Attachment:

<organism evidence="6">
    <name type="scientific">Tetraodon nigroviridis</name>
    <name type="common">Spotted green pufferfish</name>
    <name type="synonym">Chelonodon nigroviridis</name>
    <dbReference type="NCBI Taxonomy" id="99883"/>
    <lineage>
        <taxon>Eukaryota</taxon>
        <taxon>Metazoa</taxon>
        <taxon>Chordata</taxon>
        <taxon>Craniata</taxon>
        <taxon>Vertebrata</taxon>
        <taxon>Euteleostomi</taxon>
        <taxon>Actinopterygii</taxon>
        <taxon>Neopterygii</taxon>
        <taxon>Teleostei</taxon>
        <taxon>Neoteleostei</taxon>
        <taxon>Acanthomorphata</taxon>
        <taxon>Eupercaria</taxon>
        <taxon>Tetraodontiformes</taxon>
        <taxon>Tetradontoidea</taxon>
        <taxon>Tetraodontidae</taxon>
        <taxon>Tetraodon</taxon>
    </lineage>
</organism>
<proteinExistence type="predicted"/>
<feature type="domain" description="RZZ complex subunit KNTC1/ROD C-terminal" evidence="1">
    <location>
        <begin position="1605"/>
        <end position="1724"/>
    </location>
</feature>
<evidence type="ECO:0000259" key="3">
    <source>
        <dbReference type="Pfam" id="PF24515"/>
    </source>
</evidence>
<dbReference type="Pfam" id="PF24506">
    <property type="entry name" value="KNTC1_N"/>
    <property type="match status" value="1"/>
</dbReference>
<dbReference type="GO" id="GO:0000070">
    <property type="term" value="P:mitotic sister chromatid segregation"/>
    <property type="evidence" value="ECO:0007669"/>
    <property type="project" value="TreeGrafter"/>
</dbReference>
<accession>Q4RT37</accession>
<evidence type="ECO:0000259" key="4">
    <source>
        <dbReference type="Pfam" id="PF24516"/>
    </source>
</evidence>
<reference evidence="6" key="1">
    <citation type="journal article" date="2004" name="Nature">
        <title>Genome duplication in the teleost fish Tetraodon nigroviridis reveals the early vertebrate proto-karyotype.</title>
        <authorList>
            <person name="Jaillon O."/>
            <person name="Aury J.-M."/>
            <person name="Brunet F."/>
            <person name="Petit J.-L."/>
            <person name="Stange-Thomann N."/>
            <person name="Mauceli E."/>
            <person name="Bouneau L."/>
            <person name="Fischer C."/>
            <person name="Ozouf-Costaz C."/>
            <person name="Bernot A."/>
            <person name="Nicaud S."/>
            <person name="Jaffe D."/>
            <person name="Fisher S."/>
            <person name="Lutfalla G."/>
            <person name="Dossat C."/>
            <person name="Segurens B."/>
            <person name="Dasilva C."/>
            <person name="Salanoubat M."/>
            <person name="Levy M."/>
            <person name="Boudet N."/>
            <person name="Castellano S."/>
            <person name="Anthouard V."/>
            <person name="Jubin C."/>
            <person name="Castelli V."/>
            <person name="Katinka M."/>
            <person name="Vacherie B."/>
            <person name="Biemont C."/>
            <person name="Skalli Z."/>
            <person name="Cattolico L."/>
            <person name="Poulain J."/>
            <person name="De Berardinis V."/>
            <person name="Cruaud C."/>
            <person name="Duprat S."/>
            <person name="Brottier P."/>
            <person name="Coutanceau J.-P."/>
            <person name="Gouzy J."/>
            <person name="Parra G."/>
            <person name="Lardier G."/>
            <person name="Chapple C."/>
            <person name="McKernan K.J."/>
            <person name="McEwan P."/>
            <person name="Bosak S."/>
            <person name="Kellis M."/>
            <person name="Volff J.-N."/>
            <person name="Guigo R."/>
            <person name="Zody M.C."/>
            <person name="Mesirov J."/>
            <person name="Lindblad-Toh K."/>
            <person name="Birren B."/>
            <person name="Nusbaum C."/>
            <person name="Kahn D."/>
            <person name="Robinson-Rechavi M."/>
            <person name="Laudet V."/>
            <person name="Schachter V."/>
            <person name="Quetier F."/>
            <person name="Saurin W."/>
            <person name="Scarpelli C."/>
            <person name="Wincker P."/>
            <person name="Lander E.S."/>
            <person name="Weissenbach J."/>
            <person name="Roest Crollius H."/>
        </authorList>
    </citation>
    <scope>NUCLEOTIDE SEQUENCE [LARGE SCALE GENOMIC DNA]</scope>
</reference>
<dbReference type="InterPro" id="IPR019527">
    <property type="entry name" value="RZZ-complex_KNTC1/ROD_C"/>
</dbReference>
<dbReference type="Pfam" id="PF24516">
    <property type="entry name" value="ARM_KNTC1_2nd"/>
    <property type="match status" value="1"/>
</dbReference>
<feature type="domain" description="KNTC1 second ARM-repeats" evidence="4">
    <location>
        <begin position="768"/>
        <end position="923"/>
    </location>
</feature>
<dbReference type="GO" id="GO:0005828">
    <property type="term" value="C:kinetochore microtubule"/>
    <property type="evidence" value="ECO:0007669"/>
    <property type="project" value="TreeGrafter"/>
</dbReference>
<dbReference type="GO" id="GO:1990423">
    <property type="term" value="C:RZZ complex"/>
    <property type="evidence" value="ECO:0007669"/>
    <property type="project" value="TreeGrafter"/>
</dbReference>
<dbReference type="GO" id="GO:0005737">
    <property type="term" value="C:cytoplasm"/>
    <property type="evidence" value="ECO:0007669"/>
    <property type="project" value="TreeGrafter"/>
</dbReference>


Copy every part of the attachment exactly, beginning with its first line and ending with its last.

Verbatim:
<organism evidence="6">
    <name type="scientific">Tetraodon nigroviridis</name>
    <name type="common">Spotted green pufferfish</name>
    <name type="synonym">Chelonodon nigroviridis</name>
    <dbReference type="NCBI Taxonomy" id="99883"/>
    <lineage>
        <taxon>Eukaryota</taxon>
        <taxon>Metazoa</taxon>
        <taxon>Chordata</taxon>
        <taxon>Craniata</taxon>
        <taxon>Vertebrata</taxon>
        <taxon>Euteleostomi</taxon>
        <taxon>Actinopterygii</taxon>
        <taxon>Neopterygii</taxon>
        <taxon>Teleostei</taxon>
        <taxon>Neoteleostei</taxon>
        <taxon>Acanthomorphata</taxon>
        <taxon>Eupercaria</taxon>
        <taxon>Tetraodontiformes</taxon>
        <taxon>Tetradontoidea</taxon>
        <taxon>Tetraodontidae</taxon>
        <taxon>Tetraodon</taxon>
    </lineage>
</organism>
<proteinExistence type="predicted"/>
<feature type="domain" description="RZZ complex subunit KNTC1/ROD C-terminal" evidence="1">
    <location>
        <begin position="1605"/>
        <end position="1724"/>
    </location>
</feature>
<evidence type="ECO:0000259" key="3">
    <source>
        <dbReference type="Pfam" id="PF24515"/>
    </source>
</evidence>
<dbReference type="Pfam" id="PF24506">
    <property type="entry name" value="KNTC1_N"/>
    <property type="match status" value="1"/>
</dbReference>
<dbReference type="GO" id="GO:0000070">
    <property type="term" value="P:mitotic sister chromatid segregation"/>
    <property type="evidence" value="ECO:0007669"/>
    <property type="project" value="TreeGrafter"/>
</dbReference>
<accession>Q4RT37</accession>
<evidence type="ECO:0000259" key="4">
    <source>
        <dbReference type="Pfam" id="PF24516"/>
    </source>
</evidence>
<reference evidence="6" key="1">
    <citation type="journal article" date="2004" name="Nature">
        <title>Genome duplication in the teleost fish Tetraodon nigroviridis reveals the early vertebrate proto-karyotype.</title>
        <authorList>
            <person name="Jaillon O."/>
            <person name="Aury J.-M."/>
            <person name="Brunet F."/>
            <person name="Petit J.-L."/>
            <person name="Stange-Thomann N."/>
            <person name="Mauceli E."/>
            <person name="Bouneau L."/>
            <person name="Fischer C."/>
            <person name="Ozouf-Costaz C."/>
            <person name="Bernot A."/>
            <person name="Nicaud S."/>
            <person name="Jaffe D."/>
            <person name="Fisher S."/>
            <person name="Lutfalla G."/>
            <person name="Dossat C."/>
            <person name="Segurens B."/>
            <person name="Dasilva C."/>
            <person name="Salanoubat M."/>
            <person name="Levy M."/>
            <person name="Boudet N."/>
            <person name="Castellano S."/>
            <person name="Anthouard V."/>
            <person name="Jubin C."/>
            <person name="Castelli V."/>
            <person name="Katinka M."/>
            <person name="Vacherie B."/>
            <person name="Biemont C."/>
            <person name="Skalli Z."/>
            <person name="Cattolico L."/>
            <person name="Poulain J."/>
            <person name="De Berardinis V."/>
            <person name="Cruaud C."/>
            <person name="Duprat S."/>
            <person name="Brottier P."/>
            <person name="Coutanceau J.-P."/>
            <person name="Gouzy J."/>
            <person name="Parra G."/>
            <person name="Lardier G."/>
            <person name="Chapple C."/>
            <person name="McKernan K.J."/>
            <person name="McEwan P."/>
            <person name="Bosak S."/>
            <person name="Kellis M."/>
            <person name="Volff J.-N."/>
            <person name="Guigo R."/>
            <person name="Zody M.C."/>
            <person name="Mesirov J."/>
            <person name="Lindblad-Toh K."/>
            <person name="Birren B."/>
            <person name="Nusbaum C."/>
            <person name="Kahn D."/>
            <person name="Robinson-Rechavi M."/>
            <person name="Laudet V."/>
            <person name="Schachter V."/>
            <person name="Quetier F."/>
            <person name="Saurin W."/>
            <person name="Scarpelli C."/>
            <person name="Wincker P."/>
            <person name="Lander E.S."/>
            <person name="Weissenbach J."/>
            <person name="Roest Crollius H."/>
        </authorList>
    </citation>
    <scope>NUCLEOTIDE SEQUENCE [LARGE SCALE GENOMIC DNA]</scope>
</reference>
<dbReference type="InterPro" id="IPR019527">
    <property type="entry name" value="RZZ-complex_KNTC1/ROD_C"/>
</dbReference>
<dbReference type="Pfam" id="PF24516">
    <property type="entry name" value="ARM_KNTC1_2nd"/>
    <property type="match status" value="1"/>
</dbReference>
<feature type="domain" description="KNTC1 second ARM-repeats" evidence="4">
    <location>
        <begin position="768"/>
        <end position="923"/>
    </location>
</feature>
<dbReference type="GO" id="GO:0005828">
    <property type="term" value="C:kinetochore microtubule"/>
    <property type="evidence" value="ECO:0007669"/>
    <property type="project" value="TreeGrafter"/>
</dbReference>
<dbReference type="GO" id="GO:1990423">
    <property type="term" value="C:RZZ complex"/>
    <property type="evidence" value="ECO:0007669"/>
    <property type="project" value="TreeGrafter"/>
</dbReference>
<dbReference type="GO" id="GO:0005737">
    <property type="term" value="C:cytoplasm"/>
    <property type="evidence" value="ECO:0007669"/>
    <property type="project" value="TreeGrafter"/>
</dbReference>